Abstract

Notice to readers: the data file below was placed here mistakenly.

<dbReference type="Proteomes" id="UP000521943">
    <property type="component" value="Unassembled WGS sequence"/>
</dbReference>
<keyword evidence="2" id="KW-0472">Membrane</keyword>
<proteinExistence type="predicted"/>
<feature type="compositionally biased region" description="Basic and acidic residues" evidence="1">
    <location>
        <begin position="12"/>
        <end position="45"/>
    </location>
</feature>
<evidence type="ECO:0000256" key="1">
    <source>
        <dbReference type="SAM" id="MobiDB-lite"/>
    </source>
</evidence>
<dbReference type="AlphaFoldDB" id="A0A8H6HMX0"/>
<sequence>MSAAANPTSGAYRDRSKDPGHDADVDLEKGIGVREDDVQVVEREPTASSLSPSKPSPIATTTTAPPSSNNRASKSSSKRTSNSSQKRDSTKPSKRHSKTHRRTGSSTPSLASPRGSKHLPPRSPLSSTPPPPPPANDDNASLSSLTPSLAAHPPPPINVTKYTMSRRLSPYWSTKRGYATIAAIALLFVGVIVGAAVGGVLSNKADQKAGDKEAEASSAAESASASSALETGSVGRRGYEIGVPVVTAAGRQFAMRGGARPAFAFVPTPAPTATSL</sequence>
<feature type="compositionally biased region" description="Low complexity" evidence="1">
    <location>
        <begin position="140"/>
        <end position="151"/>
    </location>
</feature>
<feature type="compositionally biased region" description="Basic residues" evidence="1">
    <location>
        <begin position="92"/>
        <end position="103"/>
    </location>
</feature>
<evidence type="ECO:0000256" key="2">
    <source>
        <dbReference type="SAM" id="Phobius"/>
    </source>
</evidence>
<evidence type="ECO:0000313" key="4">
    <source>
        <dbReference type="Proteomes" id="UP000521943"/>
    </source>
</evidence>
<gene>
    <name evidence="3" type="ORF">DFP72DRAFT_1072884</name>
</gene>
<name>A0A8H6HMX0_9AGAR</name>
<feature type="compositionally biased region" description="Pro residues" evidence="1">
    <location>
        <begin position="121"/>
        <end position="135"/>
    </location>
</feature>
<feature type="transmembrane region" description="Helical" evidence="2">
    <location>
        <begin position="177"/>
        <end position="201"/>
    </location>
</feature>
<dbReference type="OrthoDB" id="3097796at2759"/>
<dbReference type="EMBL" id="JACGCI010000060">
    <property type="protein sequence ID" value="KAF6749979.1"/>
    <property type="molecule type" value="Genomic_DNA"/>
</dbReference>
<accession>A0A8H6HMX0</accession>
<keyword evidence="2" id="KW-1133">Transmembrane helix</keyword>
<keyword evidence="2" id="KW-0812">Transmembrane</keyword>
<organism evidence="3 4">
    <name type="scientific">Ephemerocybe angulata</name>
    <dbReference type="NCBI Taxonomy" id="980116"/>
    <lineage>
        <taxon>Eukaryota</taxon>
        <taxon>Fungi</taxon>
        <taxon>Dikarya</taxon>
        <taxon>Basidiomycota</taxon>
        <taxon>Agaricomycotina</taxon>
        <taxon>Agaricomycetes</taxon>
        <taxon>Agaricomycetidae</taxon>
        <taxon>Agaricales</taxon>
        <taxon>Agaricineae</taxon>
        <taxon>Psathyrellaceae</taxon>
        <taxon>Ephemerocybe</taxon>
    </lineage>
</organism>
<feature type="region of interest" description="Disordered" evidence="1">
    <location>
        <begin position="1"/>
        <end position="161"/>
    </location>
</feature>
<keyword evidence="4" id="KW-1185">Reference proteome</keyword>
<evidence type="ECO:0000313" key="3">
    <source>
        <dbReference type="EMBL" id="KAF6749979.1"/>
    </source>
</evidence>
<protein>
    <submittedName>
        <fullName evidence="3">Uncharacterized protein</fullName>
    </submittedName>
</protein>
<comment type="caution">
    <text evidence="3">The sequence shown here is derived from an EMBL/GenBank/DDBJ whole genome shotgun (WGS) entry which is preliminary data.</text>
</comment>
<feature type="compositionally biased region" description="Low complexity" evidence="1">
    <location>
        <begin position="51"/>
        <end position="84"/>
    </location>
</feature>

The literature on school choice assumes that families can submit a preference list over all the schools they want to be assigned to. However, in many real-life instances families are only allowed to submit a list containing a limited number of schools. Subjects' incentives are drastically affected, as more individuals manipulate their preferences. Including a safety school in the constrained list explains most manipulations. Competitiveness across schools play an important role. Constraining choices increases segregation and affects the stability and efficiency of the final allocation. Remarkably, the constraint reduces significantly the proportion of subjects playing a dominated strategy.